Posted on Thu 28 May 2020

how to make mass modifications in LDAP

In the spirit of “the best way to get a correct answer is to post an obviously wrong answer on USENET”, I hereby present the most efficient method of mass-alteration of LDAP user entities I can think of.

You probably shouldn’t do this.

As you know, LDAP is a terrible protocol for getting basic user information and handling authentication of them. You also probably know that it is a well-established standard, and so it is likely to be among (or the sole) method of getting authentication in your new application without maintaining yet another username/password database. Also, the replacements for LDAP tend to want to use LDAP as a source of knowledge.

There is, effectively, one open-source LDAP server: OpenLDAP, also called slapd. There are effective but non-powerful tools to manipulate the data: ldapsearch and ldapmodify. Do not be deceived by the existence of ldapadd and ldapdelete: those are ldapmodify in disguise.

When setting up users in that tenuous space between four and many – if there are four, you can probably ask them all to come sit down and type in a password, whereas many is the number where that just isn’t feasible – I have found that the best plan is as follows:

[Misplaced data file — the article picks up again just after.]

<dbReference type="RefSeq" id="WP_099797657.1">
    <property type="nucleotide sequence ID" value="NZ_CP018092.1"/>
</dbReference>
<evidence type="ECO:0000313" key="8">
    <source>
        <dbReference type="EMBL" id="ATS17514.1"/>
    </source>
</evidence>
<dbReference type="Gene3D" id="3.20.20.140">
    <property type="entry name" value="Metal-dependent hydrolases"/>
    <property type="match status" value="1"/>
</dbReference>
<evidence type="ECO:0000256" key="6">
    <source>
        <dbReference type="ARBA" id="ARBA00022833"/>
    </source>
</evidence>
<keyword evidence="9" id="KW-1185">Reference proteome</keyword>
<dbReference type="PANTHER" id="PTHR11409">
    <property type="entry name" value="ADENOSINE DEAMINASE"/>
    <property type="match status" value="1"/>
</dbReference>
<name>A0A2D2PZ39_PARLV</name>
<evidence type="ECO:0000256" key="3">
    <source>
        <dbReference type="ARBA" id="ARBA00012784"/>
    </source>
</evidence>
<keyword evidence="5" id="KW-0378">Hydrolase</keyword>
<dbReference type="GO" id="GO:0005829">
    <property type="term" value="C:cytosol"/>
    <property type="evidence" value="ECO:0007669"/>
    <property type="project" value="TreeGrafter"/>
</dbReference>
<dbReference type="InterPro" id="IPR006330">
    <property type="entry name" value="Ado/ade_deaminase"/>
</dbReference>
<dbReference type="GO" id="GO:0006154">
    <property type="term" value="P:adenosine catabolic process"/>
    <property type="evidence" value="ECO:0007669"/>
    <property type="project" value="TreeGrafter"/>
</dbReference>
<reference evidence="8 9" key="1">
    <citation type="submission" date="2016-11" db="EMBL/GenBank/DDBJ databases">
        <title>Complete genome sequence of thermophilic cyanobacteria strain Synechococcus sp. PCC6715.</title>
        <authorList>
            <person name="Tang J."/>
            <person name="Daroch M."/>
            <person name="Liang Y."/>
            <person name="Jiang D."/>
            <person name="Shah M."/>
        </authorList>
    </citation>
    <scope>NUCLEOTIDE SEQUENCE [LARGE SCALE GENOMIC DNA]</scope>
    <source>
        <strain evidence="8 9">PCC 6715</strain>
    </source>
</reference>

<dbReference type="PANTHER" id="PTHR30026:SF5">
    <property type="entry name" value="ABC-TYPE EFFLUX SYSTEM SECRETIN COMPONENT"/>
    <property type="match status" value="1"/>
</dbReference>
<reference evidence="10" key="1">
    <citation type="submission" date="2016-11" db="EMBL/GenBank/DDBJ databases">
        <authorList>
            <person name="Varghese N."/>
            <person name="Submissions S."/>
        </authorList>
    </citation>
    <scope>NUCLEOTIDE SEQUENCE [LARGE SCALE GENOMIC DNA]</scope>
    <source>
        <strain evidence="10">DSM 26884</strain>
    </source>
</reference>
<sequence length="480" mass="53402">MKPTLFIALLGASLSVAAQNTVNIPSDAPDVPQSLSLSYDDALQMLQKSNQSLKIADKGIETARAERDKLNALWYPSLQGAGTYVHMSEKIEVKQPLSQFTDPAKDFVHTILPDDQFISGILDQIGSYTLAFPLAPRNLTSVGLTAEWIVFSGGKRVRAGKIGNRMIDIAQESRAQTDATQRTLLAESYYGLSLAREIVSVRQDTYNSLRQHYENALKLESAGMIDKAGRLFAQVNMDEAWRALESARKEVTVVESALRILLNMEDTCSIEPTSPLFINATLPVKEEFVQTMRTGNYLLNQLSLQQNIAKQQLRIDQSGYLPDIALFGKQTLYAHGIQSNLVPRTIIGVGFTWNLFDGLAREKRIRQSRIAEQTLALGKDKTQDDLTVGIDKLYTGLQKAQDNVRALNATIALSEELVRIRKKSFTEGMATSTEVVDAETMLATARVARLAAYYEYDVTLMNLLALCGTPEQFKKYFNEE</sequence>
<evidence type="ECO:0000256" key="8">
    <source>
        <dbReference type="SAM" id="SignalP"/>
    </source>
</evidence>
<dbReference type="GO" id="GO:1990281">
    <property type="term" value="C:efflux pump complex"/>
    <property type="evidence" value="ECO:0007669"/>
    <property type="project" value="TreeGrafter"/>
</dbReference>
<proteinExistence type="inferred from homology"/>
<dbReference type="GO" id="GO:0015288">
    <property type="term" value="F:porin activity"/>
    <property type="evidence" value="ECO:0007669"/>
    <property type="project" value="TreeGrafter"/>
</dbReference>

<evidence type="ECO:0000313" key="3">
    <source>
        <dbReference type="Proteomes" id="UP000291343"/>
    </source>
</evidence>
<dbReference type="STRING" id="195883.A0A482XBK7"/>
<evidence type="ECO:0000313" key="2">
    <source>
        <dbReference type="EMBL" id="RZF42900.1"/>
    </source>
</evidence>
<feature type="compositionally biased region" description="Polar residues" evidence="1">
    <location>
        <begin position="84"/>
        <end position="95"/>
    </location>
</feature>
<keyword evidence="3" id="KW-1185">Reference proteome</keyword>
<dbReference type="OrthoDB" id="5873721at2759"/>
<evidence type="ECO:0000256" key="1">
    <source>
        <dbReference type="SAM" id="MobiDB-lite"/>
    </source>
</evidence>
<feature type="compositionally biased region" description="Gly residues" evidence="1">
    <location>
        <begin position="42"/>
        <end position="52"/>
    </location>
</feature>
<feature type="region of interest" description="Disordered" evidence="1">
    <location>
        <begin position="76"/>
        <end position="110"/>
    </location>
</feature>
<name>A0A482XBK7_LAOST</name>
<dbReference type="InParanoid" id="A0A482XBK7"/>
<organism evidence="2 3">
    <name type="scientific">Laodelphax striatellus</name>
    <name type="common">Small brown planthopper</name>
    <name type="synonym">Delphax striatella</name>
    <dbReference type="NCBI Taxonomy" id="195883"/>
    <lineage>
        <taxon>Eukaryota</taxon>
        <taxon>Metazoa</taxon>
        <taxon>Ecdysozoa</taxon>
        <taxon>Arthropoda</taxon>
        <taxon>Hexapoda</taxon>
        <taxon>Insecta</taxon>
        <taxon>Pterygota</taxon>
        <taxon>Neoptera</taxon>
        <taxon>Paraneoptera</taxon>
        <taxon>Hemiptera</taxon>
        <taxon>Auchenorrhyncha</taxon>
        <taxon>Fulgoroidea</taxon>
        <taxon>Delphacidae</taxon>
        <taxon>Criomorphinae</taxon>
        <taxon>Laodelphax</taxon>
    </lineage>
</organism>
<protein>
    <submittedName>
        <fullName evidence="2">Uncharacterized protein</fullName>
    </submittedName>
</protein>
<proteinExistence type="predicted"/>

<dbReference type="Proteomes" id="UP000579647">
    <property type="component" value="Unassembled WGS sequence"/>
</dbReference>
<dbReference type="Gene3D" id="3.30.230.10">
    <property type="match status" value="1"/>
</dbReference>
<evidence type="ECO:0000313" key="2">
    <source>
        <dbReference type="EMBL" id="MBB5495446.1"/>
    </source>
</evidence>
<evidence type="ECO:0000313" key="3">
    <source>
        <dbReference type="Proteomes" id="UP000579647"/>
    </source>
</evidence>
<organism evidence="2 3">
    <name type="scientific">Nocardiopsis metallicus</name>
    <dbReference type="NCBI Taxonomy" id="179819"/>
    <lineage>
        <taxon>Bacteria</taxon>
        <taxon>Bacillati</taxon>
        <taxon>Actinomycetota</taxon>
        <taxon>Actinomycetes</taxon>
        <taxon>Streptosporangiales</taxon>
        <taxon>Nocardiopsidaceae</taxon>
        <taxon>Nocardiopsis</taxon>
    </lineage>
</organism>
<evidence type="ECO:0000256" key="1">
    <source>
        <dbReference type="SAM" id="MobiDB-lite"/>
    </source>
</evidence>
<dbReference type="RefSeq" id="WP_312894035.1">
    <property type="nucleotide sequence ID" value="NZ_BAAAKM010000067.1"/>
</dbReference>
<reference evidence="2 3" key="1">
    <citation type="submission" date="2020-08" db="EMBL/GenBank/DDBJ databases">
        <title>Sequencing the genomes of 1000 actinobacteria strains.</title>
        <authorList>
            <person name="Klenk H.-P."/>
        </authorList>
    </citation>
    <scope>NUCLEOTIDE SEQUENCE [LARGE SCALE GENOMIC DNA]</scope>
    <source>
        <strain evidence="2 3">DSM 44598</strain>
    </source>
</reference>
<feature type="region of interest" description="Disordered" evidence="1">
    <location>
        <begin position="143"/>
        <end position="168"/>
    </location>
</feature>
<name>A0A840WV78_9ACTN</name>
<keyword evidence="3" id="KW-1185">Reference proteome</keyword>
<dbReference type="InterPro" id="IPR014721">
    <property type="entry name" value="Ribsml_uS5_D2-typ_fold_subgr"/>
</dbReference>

• Construct an ldif file for your users with the help of migrationtools, which is probably in a package of that name.

  • Edit the ldif file with the help of vim or emacs, whichever makes you happiest. Use lots of regexps.

  • For example, the form:

s/cn: \(\a*\) \(\a*\)/cn: \1 \2\rgn: \1/

That looks for common names (Maeve Binghy), separates them by the first space, and writes the given name field on the next line. You can do a similar thing with sn: \2 to get the surname field. There are falsehoods you should know about names, and this violates several of them – but it gets you going.

  • Then make careful edits.

  • Then delete all the dn’s that you no longer care about and re-insert them. If you grep the dn: field out of your ldif into a new one, then remove the prefix dn:, ldapdelete will take that. Make sure you have blank lines separating them.

There, I told you it was awful.

UPDATE: Apparently I’m not the only one. apt show ldapvi:

Package: ldapvi
Version: 1.7-10+b3
Section: text
Maintainer: Rhonda D'Vine <>
APT-Sources: buster/main amd64 Packages
Description: perform an LDAP search and update results using a text editor
 From a first glance ldapvi looks like ldapsearch: You search for entries in
 the ldap database. But the results get opened in your preferred editor, and
 you can change, add or delete entries from there. After you are done you quit
 the editor and ldapvi offers you several options: View your changes as LDIF,
 commit changes or discard them.

I rest my case.

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